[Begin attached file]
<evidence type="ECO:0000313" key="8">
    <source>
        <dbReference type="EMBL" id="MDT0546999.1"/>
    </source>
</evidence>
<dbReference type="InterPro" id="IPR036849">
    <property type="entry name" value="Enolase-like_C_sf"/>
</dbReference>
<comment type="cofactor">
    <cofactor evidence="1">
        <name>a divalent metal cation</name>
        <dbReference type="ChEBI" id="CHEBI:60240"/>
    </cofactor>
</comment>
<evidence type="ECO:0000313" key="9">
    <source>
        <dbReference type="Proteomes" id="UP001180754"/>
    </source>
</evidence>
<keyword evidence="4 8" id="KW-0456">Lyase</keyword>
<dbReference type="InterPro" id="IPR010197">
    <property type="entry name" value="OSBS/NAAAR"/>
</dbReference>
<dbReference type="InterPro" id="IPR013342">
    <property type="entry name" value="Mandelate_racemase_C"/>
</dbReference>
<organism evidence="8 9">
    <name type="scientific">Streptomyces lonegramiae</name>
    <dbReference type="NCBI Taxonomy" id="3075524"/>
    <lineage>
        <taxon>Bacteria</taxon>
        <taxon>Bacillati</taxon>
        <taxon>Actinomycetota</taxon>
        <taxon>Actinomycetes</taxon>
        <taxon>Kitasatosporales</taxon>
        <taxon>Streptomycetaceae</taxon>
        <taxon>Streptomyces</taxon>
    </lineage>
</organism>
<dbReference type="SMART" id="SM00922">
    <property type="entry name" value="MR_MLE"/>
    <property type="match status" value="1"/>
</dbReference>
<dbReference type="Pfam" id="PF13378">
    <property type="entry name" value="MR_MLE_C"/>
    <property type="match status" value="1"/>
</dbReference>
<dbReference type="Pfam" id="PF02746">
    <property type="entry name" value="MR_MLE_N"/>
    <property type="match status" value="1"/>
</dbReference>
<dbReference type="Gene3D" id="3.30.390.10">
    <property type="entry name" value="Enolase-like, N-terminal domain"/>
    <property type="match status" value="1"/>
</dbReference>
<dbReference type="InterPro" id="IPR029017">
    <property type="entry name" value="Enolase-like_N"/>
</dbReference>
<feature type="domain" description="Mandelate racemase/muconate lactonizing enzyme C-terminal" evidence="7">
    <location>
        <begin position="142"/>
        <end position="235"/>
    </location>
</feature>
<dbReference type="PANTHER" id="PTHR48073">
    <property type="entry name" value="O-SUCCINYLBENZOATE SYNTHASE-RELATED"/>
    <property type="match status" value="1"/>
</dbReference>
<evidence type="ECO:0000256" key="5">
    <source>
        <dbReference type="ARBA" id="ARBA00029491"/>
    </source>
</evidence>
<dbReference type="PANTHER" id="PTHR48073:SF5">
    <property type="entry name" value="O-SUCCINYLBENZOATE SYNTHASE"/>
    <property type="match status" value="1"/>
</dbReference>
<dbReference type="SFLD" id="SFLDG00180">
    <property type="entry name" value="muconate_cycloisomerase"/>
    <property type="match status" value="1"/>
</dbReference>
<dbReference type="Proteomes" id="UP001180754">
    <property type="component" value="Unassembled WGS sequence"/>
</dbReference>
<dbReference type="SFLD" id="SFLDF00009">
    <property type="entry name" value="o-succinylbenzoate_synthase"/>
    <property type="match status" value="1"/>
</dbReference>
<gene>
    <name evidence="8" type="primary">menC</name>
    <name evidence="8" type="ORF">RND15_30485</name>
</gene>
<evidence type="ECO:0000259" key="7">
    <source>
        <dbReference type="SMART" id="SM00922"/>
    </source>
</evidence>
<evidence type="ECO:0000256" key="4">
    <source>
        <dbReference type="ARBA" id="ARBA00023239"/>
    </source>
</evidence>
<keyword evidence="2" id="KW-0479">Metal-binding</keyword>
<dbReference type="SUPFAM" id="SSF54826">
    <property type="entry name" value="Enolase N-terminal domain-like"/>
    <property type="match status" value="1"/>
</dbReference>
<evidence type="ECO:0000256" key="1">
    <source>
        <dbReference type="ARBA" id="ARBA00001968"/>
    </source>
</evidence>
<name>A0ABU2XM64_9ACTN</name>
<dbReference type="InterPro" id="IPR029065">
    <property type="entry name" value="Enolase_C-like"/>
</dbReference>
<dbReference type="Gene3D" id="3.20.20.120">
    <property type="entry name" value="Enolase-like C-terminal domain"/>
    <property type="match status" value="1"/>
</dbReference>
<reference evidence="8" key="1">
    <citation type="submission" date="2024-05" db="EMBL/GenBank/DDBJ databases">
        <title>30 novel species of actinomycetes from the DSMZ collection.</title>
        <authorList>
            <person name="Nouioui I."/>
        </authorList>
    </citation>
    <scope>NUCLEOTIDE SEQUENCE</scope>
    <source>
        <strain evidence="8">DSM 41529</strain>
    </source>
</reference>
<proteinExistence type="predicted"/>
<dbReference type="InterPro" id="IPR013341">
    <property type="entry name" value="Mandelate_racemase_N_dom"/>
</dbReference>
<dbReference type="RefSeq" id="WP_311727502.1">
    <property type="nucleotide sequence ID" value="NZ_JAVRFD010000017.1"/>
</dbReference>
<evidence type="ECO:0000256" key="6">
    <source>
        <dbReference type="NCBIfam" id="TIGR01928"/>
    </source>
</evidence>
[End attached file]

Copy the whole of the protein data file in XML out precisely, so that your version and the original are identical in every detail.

<evidence type="ECO:0000313" key="8">
    <source>
        <dbReference type="EMBL" id="MDT0546999.1"/>
    </source>
</evidence>
<dbReference type="InterPro" id="IPR036849">
    <property type="entry name" value="Enolase-like_C_sf"/>
</dbReference>
<comment type="cofactor">
    <cofactor evidence="1">
        <name>a divalent metal cation</name>
        <dbReference type="ChEBI" id="CHEBI:60240"/>
    </cofactor>
</comment>
<evidence type="ECO:0000313" key="9">
    <source>
        <dbReference type="Proteomes" id="UP001180754"/>
    </source>
</evidence>
<keyword evidence="4 8" id="KW-0456">Lyase</keyword>
<dbReference type="InterPro" id="IPR010197">
    <property type="entry name" value="OSBS/NAAAR"/>
</dbReference>
<dbReference type="InterPro" id="IPR013342">
    <property type="entry name" value="Mandelate_racemase_C"/>
</dbReference>
<organism evidence="8 9">
    <name type="scientific">Streptomyces lonegramiae</name>
    <dbReference type="NCBI Taxonomy" id="3075524"/>
    <lineage>
        <taxon>Bacteria</taxon>
        <taxon>Bacillati</taxon>
        <taxon>Actinomycetota</taxon>
        <taxon>Actinomycetes</taxon>
        <taxon>Kitasatosporales</taxon>
        <taxon>Streptomycetaceae</taxon>
        <taxon>Streptomyces</taxon>
    </lineage>
</organism>
<dbReference type="SMART" id="SM00922">
    <property type="entry name" value="MR_MLE"/>
    <property type="match status" value="1"/>
</dbReference>
<dbReference type="Pfam" id="PF13378">
    <property type="entry name" value="MR_MLE_C"/>
    <property type="match status" value="1"/>
</dbReference>
<dbReference type="Pfam" id="PF02746">
    <property type="entry name" value="MR_MLE_N"/>
    <property type="match status" value="1"/>
</dbReference>
<dbReference type="Gene3D" id="3.30.390.10">
    <property type="entry name" value="Enolase-like, N-terminal domain"/>
    <property type="match status" value="1"/>
</dbReference>
<dbReference type="InterPro" id="IPR029017">
    <property type="entry name" value="Enolase-like_N"/>
</dbReference>
<feature type="domain" description="Mandelate racemase/muconate lactonizing enzyme C-terminal" evidence="7">
    <location>
        <begin position="142"/>
        <end position="235"/>
    </location>
</feature>
<dbReference type="PANTHER" id="PTHR48073">
    <property type="entry name" value="O-SUCCINYLBENZOATE SYNTHASE-RELATED"/>
    <property type="match status" value="1"/>
</dbReference>
<evidence type="ECO:0000256" key="5">
    <source>
        <dbReference type="ARBA" id="ARBA00029491"/>
    </source>
</evidence>
<dbReference type="PANTHER" id="PTHR48073:SF5">
    <property type="entry name" value="O-SUCCINYLBENZOATE SYNTHASE"/>
    <property type="match status" value="1"/>
</dbReference>
<dbReference type="SFLD" id="SFLDG00180">
    <property type="entry name" value="muconate_cycloisomerase"/>
    <property type="match status" value="1"/>
</dbReference>
<dbReference type="Proteomes" id="UP001180754">
    <property type="component" value="Unassembled WGS sequence"/>
</dbReference>
<dbReference type="SFLD" id="SFLDF00009">
    <property type="entry name" value="o-succinylbenzoate_synthase"/>
    <property type="match status" value="1"/>
</dbReference>
<gene>
    <name evidence="8" type="primary">menC</name>
    <name evidence="8" type="ORF">RND15_30485</name>
</gene>
<evidence type="ECO:0000259" key="7">
    <source>
        <dbReference type="SMART" id="SM00922"/>
    </source>
</evidence>
<evidence type="ECO:0000256" key="4">
    <source>
        <dbReference type="ARBA" id="ARBA00023239"/>
    </source>
</evidence>
<keyword evidence="2" id="KW-0479">Metal-binding</keyword>
<dbReference type="SUPFAM" id="SSF54826">
    <property type="entry name" value="Enolase N-terminal domain-like"/>
    <property type="match status" value="1"/>
</dbReference>
<evidence type="ECO:0000256" key="1">
    <source>
        <dbReference type="ARBA" id="ARBA00001968"/>
    </source>
</evidence>
<name>A0ABU2XM64_9ACTN</name>
<dbReference type="InterPro" id="IPR029065">
    <property type="entry name" value="Enolase_C-like"/>
</dbReference>
<dbReference type="Gene3D" id="3.20.20.120">
    <property type="entry name" value="Enolase-like C-terminal domain"/>
    <property type="match status" value="1"/>
</dbReference>
<reference evidence="8" key="1">
    <citation type="submission" date="2024-05" db="EMBL/GenBank/DDBJ databases">
        <title>30 novel species of actinomycetes from the DSMZ collection.</title>
        <authorList>
            <person name="Nouioui I."/>
        </authorList>
    </citation>
    <scope>NUCLEOTIDE SEQUENCE</scope>
    <source>
        <strain evidence="8">DSM 41529</strain>
    </source>
</reference>
<proteinExistence type="predicted"/>
<dbReference type="InterPro" id="IPR013341">
    <property type="entry name" value="Mandelate_racemase_N_dom"/>
</dbReference>
<dbReference type="RefSeq" id="WP_311727502.1">
    <property type="nucleotide sequence ID" value="NZ_JAVRFD010000017.1"/>
</dbReference>
<evidence type="ECO:0000256" key="6">
    <source>
        <dbReference type="NCBIfam" id="TIGR01928"/>
    </source>
</evidence>